Thursday, April 6, 2017

I Was a Stranger, Day 37: Women Waging Peace


To read the news, you'd think that all Jews and Arabs are at each other's throats, aiming for the destruction of the other. That's certainly true about the people in power, but not so true about the people in the streets...especially the women.

Last October, hundreds of Jewish and Arab Israeli women wearing white and singing about peace walked through northern Israel to Kfar Yehoshua in the Jezreel Valley in the March of Hope, a 150-mile, 14-day walk for peace in the Middle East.
“We needed to get off our couches and away from our phones and physically do something, otherwise we remain passive and resigned,” said Donna Kirshbaum from Omer in southern Israel. “We are literally putting one foot in front of the other for peace.”
Sponsored by Women Wage Peace, the march culminated with a protest in front of the President’s and Prime Minister’s residences. At the same time in Jerusalem, women demanded a reboot of Palestinian-Israel peace negotiations. Many people hosted the marchers along the way, and others attended local marches and events all over the country, including a torchlight parade, a traveling performance of “Looking Peace in the Eyes,” children’s activities, art exhibits, and rallies featuring prayers for peace. Solidarity events also happened in Egypt, Tunisia, Morocco, Jordan, North and South America, and Europe.
“Hearts are connecting and we’re receiving overwhelming support from mayors and municipal leaders, journalists, men and women from all over the world, including the Arab world, and in particular from many thousands of civilians who are searching for hope,” said WWP Chairwoman Yael Admi in her opening speech.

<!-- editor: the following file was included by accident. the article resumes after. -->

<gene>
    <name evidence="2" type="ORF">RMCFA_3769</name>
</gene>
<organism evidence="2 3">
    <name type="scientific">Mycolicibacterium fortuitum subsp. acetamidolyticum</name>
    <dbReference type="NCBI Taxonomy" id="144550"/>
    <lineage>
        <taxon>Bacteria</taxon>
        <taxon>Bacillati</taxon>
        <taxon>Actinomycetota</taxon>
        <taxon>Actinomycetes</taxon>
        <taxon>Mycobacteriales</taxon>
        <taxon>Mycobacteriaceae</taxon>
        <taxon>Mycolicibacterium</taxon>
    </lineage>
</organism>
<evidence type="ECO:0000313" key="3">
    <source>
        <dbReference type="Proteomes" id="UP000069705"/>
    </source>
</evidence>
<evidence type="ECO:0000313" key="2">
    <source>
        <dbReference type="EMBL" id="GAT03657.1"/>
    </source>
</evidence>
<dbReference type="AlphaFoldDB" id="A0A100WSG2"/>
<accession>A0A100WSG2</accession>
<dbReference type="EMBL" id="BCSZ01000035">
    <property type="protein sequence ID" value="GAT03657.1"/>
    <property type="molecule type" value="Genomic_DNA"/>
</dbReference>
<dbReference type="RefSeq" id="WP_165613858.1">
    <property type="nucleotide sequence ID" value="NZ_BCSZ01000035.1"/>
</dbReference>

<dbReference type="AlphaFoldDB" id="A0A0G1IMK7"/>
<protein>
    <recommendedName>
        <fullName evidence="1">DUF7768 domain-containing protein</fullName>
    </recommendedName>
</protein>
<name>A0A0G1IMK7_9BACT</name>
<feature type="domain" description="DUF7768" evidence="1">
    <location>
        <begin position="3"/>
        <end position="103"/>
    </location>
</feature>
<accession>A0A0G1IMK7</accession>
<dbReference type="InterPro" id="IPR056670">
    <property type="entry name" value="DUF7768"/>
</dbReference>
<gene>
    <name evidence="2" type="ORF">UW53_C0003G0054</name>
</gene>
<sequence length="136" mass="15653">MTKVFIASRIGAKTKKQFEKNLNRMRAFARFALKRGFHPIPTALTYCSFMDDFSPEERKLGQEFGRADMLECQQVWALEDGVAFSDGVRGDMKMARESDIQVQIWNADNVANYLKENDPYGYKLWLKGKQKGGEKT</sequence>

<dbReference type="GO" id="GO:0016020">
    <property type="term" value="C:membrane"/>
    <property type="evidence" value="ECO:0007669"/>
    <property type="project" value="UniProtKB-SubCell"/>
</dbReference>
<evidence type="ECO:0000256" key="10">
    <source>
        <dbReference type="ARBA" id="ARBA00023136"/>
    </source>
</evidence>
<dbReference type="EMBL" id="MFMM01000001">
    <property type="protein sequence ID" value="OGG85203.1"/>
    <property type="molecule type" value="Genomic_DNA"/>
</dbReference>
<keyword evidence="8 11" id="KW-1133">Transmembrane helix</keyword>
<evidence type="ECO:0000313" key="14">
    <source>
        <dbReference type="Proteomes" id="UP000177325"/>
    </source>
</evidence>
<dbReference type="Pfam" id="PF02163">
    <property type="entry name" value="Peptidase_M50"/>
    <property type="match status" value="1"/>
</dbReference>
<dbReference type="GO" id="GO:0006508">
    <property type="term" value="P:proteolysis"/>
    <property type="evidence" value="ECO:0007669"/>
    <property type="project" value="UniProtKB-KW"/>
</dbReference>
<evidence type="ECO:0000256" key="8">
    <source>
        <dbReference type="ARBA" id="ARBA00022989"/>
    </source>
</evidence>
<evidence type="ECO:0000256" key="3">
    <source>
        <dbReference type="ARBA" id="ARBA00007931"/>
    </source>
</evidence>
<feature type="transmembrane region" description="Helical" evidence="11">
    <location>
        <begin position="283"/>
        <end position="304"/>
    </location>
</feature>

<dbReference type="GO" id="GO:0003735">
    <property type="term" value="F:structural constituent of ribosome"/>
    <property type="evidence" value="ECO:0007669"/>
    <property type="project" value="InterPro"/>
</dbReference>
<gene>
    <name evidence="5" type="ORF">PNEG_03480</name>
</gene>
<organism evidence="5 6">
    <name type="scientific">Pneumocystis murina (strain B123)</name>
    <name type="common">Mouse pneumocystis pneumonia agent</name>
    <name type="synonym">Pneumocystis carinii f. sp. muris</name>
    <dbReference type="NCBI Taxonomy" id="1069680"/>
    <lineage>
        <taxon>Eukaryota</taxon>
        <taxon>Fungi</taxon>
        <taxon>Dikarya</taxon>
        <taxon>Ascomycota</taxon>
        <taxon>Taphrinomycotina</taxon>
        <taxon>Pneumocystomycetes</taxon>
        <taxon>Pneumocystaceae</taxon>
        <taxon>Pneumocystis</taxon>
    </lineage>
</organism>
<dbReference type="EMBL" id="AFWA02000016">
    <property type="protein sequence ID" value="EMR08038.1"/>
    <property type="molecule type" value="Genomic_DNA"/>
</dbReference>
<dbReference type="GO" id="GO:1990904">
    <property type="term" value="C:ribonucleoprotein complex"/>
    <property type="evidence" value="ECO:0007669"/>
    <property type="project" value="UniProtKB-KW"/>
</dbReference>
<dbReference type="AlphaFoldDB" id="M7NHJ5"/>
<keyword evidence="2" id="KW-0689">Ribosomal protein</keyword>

WWP, named for Judyth Hill’s “Wage Peace” poem written after 9/11, was started by 40 Israeli mothers of soldiers who were serving in the 2014 Gaza War. Today, WWP has 1,000 Jewish and Arab members and close to 9,000 Israeli supporters from every religious and secular stream and region of the country. Volunteer run, with a network of 17 regional coordinators and 21 work groups, 57 percent of WWP’s funders are Israeli philanthropists. It is the largest women’s grassroots movement in Israel.

This month WWP has been invited to a meeting during Hol Hamoed Passover to create ties with the residents of Beit Shean. Women in white (and men and families too) will ride a peace train to the event on April 13, 2017.

Women working together can change the world, I'm convinced. Here's the poem "Wage Peace":

Wage Peace

Wage peace with your breath.

Breathe in firefighters and rubble,
breathe out whole buildings and flocks of red wing blackbirds.

Breathe in terrorists
and breathe out sleeping children and freshly mown fields.

Breathe in confusion and breathe out maple trees.

Breathe in the fallen and breathe out lifelong friendships intact.

Wage peace with your listening: hearing sirens, pray loud.

Remember your tools: flower seeds, clothes pins, clean rivers.

Make soup.

Play music, learn the word for thank you in three languages.

Learn to knit, and make a hat.

Think of chaos as dancing raspberries,
imagine grief
as the outbreath of beauty or the gesture of fish.

Swim for the other side.

Wage peace.

Never has the world seemed so fresh and precious:

Have a cup of tea and rejoice.

Act as if armistice has already arrived.

Celebrate today

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